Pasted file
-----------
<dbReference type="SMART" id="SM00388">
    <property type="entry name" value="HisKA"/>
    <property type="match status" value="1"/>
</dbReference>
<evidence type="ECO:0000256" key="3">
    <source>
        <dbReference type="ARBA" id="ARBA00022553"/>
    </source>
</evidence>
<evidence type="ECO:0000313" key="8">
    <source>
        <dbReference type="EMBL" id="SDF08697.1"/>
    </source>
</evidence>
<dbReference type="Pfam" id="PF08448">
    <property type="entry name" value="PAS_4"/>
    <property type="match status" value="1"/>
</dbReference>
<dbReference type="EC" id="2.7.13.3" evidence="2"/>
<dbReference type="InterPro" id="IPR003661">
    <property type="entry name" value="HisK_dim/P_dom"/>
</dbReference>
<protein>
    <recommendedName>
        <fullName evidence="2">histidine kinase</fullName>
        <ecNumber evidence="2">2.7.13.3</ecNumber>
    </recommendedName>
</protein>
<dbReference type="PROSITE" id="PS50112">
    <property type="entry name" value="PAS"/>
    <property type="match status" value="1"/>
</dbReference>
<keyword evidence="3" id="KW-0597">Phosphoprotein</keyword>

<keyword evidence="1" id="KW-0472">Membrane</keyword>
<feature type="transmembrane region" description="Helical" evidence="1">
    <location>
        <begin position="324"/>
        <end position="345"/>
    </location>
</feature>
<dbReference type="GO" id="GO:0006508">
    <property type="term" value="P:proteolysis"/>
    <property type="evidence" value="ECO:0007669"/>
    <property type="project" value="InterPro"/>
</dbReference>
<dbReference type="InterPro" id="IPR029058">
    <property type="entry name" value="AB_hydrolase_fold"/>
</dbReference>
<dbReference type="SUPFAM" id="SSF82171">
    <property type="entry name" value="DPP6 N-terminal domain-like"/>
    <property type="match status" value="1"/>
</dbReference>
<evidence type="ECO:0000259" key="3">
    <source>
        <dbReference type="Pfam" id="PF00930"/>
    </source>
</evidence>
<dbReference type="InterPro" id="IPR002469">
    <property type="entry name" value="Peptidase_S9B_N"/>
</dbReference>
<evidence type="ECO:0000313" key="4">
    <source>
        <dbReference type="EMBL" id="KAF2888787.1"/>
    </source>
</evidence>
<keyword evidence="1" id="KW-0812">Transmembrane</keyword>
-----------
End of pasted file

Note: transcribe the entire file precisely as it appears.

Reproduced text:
<dbReference type="SMART" id="SM00388">
    <property type="entry name" value="HisKA"/>
    <property type="match status" value="1"/>
</dbReference>
<evidence type="ECO:0000256" key="3">
    <source>
        <dbReference type="ARBA" id="ARBA00022553"/>
    </source>
</evidence>
<evidence type="ECO:0000313" key="8">
    <source>
        <dbReference type="EMBL" id="SDF08697.1"/>
    </source>
</evidence>
<dbReference type="Pfam" id="PF08448">
    <property type="entry name" value="PAS_4"/>
    <property type="match status" value="1"/>
</dbReference>
<dbReference type="EC" id="2.7.13.3" evidence="2"/>
<dbReference type="InterPro" id="IPR003661">
    <property type="entry name" value="HisK_dim/P_dom"/>
</dbReference>
<protein>
    <recommendedName>
        <fullName evidence="2">histidine kinase</fullName>
        <ecNumber evidence="2">2.7.13.3</ecNumber>
    </recommendedName>
</protein>
<dbReference type="PROSITE" id="PS50112">
    <property type="entry name" value="PAS"/>
    <property type="match status" value="1"/>
</dbReference>
<keyword evidence="3" id="KW-0597">Phosphoprotein</keyword>

<keyword evidence="1" id="KW-0472">Membrane</keyword>
<feature type="transmembrane region" description="Helical" evidence="1">
    <location>
        <begin position="324"/>
        <end position="345"/>
    </location>
</feature>
<dbReference type="GO" id="GO:0006508">
    <property type="term" value="P:proteolysis"/>
    <property type="evidence" value="ECO:0007669"/>
    <property type="project" value="InterPro"/>
</dbReference>
<dbReference type="InterPro" id="IPR029058">
    <property type="entry name" value="AB_hydrolase_fold"/>
</dbReference>
<dbReference type="SUPFAM" id="SSF82171">
    <property type="entry name" value="DPP6 N-terminal domain-like"/>
    <property type="match status" value="1"/>
</dbReference>
<evidence type="ECO:0000259" key="3">
    <source>
        <dbReference type="Pfam" id="PF00930"/>
    </source>
</evidence>
<dbReference type="InterPro" id="IPR002469">
    <property type="entry name" value="Peptidase_S9B_N"/>
</dbReference>
<evidence type="ECO:0000313" key="4">
    <source>
        <dbReference type="EMBL" id="KAF2888787.1"/>
    </source>
</evidence>
<keyword evidence="1" id="KW-0812">Transmembrane</keyword>